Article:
One easy way to project your voice is to stand (if you are able) and be animated. Use your whole body to speak and your voice will follow. Jim McCarthy, a voiceover professional, has a great short video where he explains how standing helps. Standing allows you to speak from your diaphragm which naturally amplifies your voice. There are lots of other great videos on Youtube about this subject and public speaking in general. Take the time to watch a few and practice your public speaking voice. That being said, standing through a four hour game may be tough. Try starting with standing just during combat scenes where you need to be able to speak over everyone strategizing. This commanding body language also has the side effect of appearing engaged and focused.
Advanced Tips for Veteran Convention GMs
Manage Your Time
Con games run on a set schedule and most of the time players have somewhere to be after your game. Your game should stay well within the start and stop time to allow for setup, wrap-up, and travel between tables. A rough rule of thumb should be 30 minutes before and after. So, for example, if your game is a two-hour game then you should schedule for a 3-hour slot.
Also, make sure your game fits in the time you scheduled. Nothing’s worse than everyone having to pack up in the middle of the final battle because you ran out of time and the next group is standing around waiting for you to move. Your scenario should be very modular so that it can expand and contract as needed. Have optional sections that can be added or removed depending on how your time is going. I have also found 15-minute increments to be really useful for planning a game. So, for that two-hour game:
o Introduction – 15 minutes
o Encounter 1 – 30 minutes
o Encounter 2 – 30 minutes
o Optional Encounter – 15 minutes
o Final Encounter – 45 minutes
o Conclusion – 15 minutes
You can always adjust as needed, but this gives you a rough framework to keep an eye on. Speaking of adjustments, Kelsey Dionne says “don’t be afraid to simplify the character rules a bit if it will speed play — you will only have each group of people for a handful of hours, so might as well keep it as streamlined as possible.”
Managing your time well also gives you a chance to socialize with your players, which you will see in a moment can make for a better game.
Kelsey gives a fantastic bit of advice for making memorable encounters: “The great thing about a con game is that it’s short, so you can ratchet up the intensity. I tend to make a couple very difficult and dynamic combat encounters and introduce one or two highly entertaining NPCs.” This isn’t a long-term campaign, characters can die with less consequences. I once got “wood-chippered” by a Blade Barrier in a con game. I had so much fun even though my character died.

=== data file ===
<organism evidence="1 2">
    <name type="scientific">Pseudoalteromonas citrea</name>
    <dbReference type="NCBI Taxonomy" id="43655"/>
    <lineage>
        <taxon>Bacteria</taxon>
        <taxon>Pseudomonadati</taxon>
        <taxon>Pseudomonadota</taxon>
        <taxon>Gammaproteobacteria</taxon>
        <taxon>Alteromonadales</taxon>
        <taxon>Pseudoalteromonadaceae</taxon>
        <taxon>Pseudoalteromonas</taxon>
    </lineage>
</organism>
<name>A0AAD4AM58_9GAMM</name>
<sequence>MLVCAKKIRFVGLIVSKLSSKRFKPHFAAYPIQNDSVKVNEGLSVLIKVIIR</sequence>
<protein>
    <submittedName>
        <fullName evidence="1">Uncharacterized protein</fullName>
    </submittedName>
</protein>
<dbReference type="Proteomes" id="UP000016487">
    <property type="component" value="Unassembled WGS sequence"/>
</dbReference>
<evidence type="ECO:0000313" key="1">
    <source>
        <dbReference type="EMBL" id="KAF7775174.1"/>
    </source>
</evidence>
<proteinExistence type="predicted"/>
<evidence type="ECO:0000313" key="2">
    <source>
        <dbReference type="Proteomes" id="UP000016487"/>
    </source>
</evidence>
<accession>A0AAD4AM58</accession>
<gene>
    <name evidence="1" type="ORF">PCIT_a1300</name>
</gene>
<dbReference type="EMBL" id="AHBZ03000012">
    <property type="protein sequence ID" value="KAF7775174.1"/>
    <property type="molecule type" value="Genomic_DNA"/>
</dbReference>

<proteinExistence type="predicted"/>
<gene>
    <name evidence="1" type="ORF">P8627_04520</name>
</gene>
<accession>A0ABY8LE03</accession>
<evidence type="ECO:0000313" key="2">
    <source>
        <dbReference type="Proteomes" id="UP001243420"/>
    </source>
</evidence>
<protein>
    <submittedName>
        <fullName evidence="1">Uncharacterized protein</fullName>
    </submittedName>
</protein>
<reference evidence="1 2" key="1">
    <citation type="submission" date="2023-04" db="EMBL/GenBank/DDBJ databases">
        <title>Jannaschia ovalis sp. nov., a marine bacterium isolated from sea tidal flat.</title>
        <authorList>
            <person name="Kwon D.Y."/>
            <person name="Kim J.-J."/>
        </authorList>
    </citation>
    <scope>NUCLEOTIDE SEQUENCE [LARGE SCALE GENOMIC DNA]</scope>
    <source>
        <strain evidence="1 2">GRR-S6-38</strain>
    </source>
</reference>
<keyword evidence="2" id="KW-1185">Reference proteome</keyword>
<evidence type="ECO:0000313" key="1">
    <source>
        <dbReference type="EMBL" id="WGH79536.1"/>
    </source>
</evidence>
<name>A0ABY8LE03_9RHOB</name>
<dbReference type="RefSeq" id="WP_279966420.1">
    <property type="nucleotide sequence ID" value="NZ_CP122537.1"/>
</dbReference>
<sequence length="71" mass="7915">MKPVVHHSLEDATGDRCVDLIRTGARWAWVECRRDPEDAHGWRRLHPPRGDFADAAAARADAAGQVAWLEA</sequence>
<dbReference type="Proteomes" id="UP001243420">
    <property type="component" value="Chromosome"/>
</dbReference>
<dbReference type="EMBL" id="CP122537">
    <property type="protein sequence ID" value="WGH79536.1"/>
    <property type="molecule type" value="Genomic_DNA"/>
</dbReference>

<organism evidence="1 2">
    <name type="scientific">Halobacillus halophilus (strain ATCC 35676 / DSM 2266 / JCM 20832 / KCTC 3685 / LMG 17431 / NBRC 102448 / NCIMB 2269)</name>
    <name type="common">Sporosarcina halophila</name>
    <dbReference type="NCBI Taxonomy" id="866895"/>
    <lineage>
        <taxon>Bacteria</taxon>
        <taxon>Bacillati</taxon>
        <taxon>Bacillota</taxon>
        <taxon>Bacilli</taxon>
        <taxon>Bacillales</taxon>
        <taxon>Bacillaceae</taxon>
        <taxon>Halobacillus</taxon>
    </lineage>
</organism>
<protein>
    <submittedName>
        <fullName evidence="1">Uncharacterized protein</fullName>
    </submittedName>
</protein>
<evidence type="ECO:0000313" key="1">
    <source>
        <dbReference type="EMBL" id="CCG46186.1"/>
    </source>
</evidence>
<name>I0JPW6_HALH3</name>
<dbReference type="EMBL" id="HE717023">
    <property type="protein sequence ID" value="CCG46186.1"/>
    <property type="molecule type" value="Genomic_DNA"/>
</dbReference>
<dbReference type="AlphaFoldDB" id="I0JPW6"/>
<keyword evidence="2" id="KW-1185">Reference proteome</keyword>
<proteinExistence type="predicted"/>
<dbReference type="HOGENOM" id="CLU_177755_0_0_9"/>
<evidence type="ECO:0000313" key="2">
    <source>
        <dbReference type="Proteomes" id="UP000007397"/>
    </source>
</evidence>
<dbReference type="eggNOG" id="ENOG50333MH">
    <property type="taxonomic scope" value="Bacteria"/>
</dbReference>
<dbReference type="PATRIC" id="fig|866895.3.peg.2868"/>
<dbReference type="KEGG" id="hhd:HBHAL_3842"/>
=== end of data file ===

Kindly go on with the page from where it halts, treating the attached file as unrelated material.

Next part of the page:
Above all else, engage your players. We talked about projecting your voice and being animated. Tell your story, don’t read it. If you are into your story, your players will come along. Matt has this important thought: “Whether you are the GM or [a] player, you should look to lift up everyone at your table. If you notice someone is a bit [shyer] or not able to get a word in, give them the floor on occasion.” This is so important. Look for opportunities for everyone to shine. Everyone should feel like they are contributing to the shared story.
Another way you can engage your players is to socialize with them. “I suggest showing up early to your table, greet each player as they arrive and try to engage in small talk. You will find that being warm and inviting will not only loosen up your players but also chase away any butterflies you may have,” says Matt. We all do this with our home games. There’s always that time at the beginning of a game where everyone is getting settled and chatting. This is where the foundations of bonds are made and then solidified later in the game. Make sure you account for that time and join in the conversation and get to know your players.
This is by no means a complete list of tips and tricks. There are many, many more but these are the ones that came up from our experiences. What are yours? Leave some comments below and let us know your favorite dos and don’ts for GMing at conventions. Also, tell us why you GM at conventions or why you want to start!
Special thanks to our guest GMs for their insights! Follow both of these fantastic creators on social media for more original content, musings, and insights.
Kelsey Dionne is a bestselling writer of Dungeons & Dragons 5th Edition content. Her work can be found at The Arcane Library.
Matt Rauscher is a bestselling writer of Dungeons & Dragons 5th Edition content as well. His work can be found at The Pickled Dragon.